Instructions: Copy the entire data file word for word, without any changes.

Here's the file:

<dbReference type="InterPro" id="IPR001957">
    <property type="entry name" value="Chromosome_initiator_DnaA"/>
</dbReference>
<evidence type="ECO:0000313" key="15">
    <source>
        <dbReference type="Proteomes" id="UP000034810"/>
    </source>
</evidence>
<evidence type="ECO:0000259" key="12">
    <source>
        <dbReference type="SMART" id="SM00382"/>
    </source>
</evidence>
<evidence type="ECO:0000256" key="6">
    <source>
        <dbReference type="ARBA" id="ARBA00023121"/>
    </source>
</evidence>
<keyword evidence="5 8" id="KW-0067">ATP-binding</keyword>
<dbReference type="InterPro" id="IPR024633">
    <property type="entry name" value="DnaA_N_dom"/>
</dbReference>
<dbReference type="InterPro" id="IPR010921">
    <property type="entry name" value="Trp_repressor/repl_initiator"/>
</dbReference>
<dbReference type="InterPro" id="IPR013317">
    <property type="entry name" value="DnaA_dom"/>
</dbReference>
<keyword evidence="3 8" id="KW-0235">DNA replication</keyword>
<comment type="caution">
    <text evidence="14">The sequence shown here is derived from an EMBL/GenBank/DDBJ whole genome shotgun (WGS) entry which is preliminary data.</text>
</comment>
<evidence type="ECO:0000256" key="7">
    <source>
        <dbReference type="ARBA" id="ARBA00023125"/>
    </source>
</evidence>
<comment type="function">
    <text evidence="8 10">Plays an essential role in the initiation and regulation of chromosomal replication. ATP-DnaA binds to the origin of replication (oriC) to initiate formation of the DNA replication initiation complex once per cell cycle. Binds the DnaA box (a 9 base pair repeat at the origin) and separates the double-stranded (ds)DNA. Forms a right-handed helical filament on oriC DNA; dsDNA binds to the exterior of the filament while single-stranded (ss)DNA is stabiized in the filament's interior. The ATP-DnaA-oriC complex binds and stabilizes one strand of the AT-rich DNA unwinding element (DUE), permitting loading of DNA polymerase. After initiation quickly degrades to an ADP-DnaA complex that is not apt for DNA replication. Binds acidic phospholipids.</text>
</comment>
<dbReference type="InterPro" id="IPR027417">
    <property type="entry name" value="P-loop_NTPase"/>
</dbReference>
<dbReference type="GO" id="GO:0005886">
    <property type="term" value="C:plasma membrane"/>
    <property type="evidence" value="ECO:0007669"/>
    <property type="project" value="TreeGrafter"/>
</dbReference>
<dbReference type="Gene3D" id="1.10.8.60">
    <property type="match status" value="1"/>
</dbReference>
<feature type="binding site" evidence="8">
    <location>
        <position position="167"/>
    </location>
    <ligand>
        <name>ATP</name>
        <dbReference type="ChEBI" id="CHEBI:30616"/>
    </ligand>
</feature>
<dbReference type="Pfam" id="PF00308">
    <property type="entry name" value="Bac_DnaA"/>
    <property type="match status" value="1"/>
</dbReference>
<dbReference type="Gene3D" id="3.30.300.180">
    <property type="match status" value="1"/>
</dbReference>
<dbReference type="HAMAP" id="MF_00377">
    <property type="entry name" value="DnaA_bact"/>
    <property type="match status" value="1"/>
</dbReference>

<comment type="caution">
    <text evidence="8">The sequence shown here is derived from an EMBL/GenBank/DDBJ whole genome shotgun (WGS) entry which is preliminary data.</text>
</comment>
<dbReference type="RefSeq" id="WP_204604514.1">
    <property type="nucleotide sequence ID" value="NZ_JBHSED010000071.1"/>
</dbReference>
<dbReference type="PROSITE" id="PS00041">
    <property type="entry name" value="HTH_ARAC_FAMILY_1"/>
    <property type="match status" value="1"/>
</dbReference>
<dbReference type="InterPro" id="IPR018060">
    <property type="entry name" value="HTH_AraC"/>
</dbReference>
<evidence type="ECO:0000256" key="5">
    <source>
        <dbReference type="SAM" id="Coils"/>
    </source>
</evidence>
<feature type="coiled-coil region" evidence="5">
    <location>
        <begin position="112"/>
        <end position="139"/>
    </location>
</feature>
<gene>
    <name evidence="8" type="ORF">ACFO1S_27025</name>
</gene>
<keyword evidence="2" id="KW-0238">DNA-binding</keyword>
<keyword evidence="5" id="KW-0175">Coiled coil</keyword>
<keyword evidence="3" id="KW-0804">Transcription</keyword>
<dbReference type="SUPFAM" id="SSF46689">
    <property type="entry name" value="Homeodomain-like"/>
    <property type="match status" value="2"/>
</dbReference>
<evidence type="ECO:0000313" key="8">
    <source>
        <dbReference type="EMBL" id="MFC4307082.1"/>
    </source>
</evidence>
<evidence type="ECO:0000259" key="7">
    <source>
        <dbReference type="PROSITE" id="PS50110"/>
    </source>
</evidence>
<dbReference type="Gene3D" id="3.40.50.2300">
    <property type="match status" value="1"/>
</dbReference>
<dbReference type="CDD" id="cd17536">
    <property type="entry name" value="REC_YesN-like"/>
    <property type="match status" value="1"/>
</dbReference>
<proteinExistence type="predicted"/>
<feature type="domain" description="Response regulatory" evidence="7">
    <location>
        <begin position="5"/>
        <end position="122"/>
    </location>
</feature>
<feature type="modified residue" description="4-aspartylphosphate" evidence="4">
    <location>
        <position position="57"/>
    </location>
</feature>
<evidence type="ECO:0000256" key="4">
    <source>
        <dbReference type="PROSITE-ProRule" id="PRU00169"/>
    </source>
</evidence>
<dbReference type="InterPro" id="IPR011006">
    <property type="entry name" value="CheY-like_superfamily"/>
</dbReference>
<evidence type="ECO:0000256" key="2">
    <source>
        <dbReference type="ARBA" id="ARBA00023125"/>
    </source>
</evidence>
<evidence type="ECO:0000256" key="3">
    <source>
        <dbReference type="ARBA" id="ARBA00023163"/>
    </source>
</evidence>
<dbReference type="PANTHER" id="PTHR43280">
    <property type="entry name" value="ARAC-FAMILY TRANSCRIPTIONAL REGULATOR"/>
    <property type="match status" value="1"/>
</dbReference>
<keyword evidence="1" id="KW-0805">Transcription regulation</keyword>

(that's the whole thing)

<dbReference type="InterPro" id="IPR001957">
    <property type="entry name" value="Chromosome_initiator_DnaA"/>
</dbReference>
<evidence type="ECO:0000313" key="15">
    <source>
        <dbReference type="Proteomes" id="UP000034810"/>
    </source>
</evidence>
<evidence type="ECO:0000259" key="12">
    <source>
        <dbReference type="SMART" id="SM00382"/>
    </source>
</evidence>
<evidence type="ECO:0000256" key="6">
    <source>
        <dbReference type="ARBA" id="ARBA00023121"/>
    </source>
</evidence>
<keyword evidence="5 8" id="KW-0067">ATP-binding</keyword>
<dbReference type="InterPro" id="IPR024633">
    <property type="entry name" value="DnaA_N_dom"/>
</dbReference>
<dbReference type="InterPro" id="IPR010921">
    <property type="entry name" value="Trp_repressor/repl_initiator"/>
</dbReference>
<dbReference type="InterPro" id="IPR013317">
    <property type="entry name" value="DnaA_dom"/>
</dbReference>
<keyword evidence="3 8" id="KW-0235">DNA replication</keyword>
<comment type="caution">
    <text evidence="14">The sequence shown here is derived from an EMBL/GenBank/DDBJ whole genome shotgun (WGS) entry which is preliminary data.</text>
</comment>
<evidence type="ECO:0000256" key="7">
    <source>
        <dbReference type="ARBA" id="ARBA00023125"/>
    </source>
</evidence>
<comment type="function">
    <text evidence="8 10">Plays an essential role in the initiation and regulation of chromosomal replication. ATP-DnaA binds to the origin of replication (oriC) to initiate formation of the DNA replication initiation complex once per cell cycle. Binds the DnaA box (a 9 base pair repeat at the origin) and separates the double-stranded (ds)DNA. Forms a right-handed helical filament on oriC DNA; dsDNA binds to the exterior of the filament while single-stranded (ss)DNA is stabiized in the filament's interior. The ATP-DnaA-oriC complex binds and stabilizes one strand of the AT-rich DNA unwinding element (DUE), permitting loading of DNA polymerase. After initiation quickly degrades to an ADP-DnaA complex that is not apt for DNA replication. Binds acidic phospholipids.</text>
</comment>
<dbReference type="InterPro" id="IPR027417">
    <property type="entry name" value="P-loop_NTPase"/>
</dbReference>
<dbReference type="GO" id="GO:0005886">
    <property type="term" value="C:plasma membrane"/>
    <property type="evidence" value="ECO:0007669"/>
    <property type="project" value="TreeGrafter"/>
</dbReference>
<dbReference type="Gene3D" id="1.10.8.60">
    <property type="match status" value="1"/>
</dbReference>
<feature type="binding site" evidence="8">
    <location>
        <position position="167"/>
    </location>
    <ligand>
        <name>ATP</name>
        <dbReference type="ChEBI" id="CHEBI:30616"/>
    </ligand>
</feature>
<dbReference type="Pfam" id="PF00308">
    <property type="entry name" value="Bac_DnaA"/>
    <property type="match status" value="1"/>
</dbReference>
<dbReference type="Gene3D" id="3.30.300.180">
    <property type="match status" value="1"/>
</dbReference>
<dbReference type="HAMAP" id="MF_00377">
    <property type="entry name" value="DnaA_bact"/>
    <property type="match status" value="1"/>
</dbReference>

<comment type="caution">
    <text evidence="8">The sequence shown here is derived from an EMBL/GenBank/DDBJ whole genome shotgun (WGS) entry which is preliminary data.</text>
</comment>
<dbReference type="RefSeq" id="WP_204604514.1">
    <property type="nucleotide sequence ID" value="NZ_JBHSED010000071.1"/>
</dbReference>
<dbReference type="PROSITE" id="PS00041">
    <property type="entry name" value="HTH_ARAC_FAMILY_1"/>
    <property type="match status" value="1"/>
</dbReference>
<dbReference type="InterPro" id="IPR018060">
    <property type="entry name" value="HTH_AraC"/>
</dbReference>
<evidence type="ECO:0000256" key="5">
    <source>
        <dbReference type="SAM" id="Coils"/>
    </source>
</evidence>
<feature type="coiled-coil region" evidence="5">
    <location>
        <begin position="112"/>
        <end position="139"/>
    </location>
</feature>
<gene>
    <name evidence="8" type="ORF">ACFO1S_27025</name>
</gene>
<keyword evidence="2" id="KW-0238">DNA-binding</keyword>
<keyword evidence="5" id="KW-0175">Coiled coil</keyword>
<keyword evidence="3" id="KW-0804">Transcription</keyword>
<dbReference type="SUPFAM" id="SSF46689">
    <property type="entry name" value="Homeodomain-like"/>
    <property type="match status" value="2"/>
</dbReference>
<evidence type="ECO:0000313" key="8">
    <source>
        <dbReference type="EMBL" id="MFC4307082.1"/>
    </source>
</evidence>
<evidence type="ECO:0000259" key="7">
    <source>
        <dbReference type="PROSITE" id="PS50110"/>
    </source>
</evidence>
<dbReference type="Gene3D" id="3.40.50.2300">
    <property type="match status" value="1"/>
</dbReference>
<dbReference type="CDD" id="cd17536">
    <property type="entry name" value="REC_YesN-like"/>
    <property type="match status" value="1"/>
</dbReference>
<proteinExistence type="predicted"/>
<feature type="domain" description="Response regulatory" evidence="7">
    <location>
        <begin position="5"/>
        <end position="122"/>
    </location>
</feature>
<feature type="modified residue" description="4-aspartylphosphate" evidence="4">
    <location>
        <position position="57"/>
    </location>
</feature>
<evidence type="ECO:0000256" key="4">
    <source>
        <dbReference type="PROSITE-ProRule" id="PRU00169"/>
    </source>
</evidence>
<dbReference type="InterPro" id="IPR011006">
    <property type="entry name" value="CheY-like_superfamily"/>
</dbReference>
<evidence type="ECO:0000256" key="2">
    <source>
        <dbReference type="ARBA" id="ARBA00023125"/>
    </source>
</evidence>
<evidence type="ECO:0000256" key="3">
    <source>
        <dbReference type="ARBA" id="ARBA00023163"/>
    </source>
</evidence>
<dbReference type="PANTHER" id="PTHR43280">
    <property type="entry name" value="ARAC-FAMILY TRANSCRIPTIONAL REGULATOR"/>
    <property type="match status" value="1"/>
</dbReference>
<keyword evidence="1" id="KW-0805">Transcription regulation</keyword>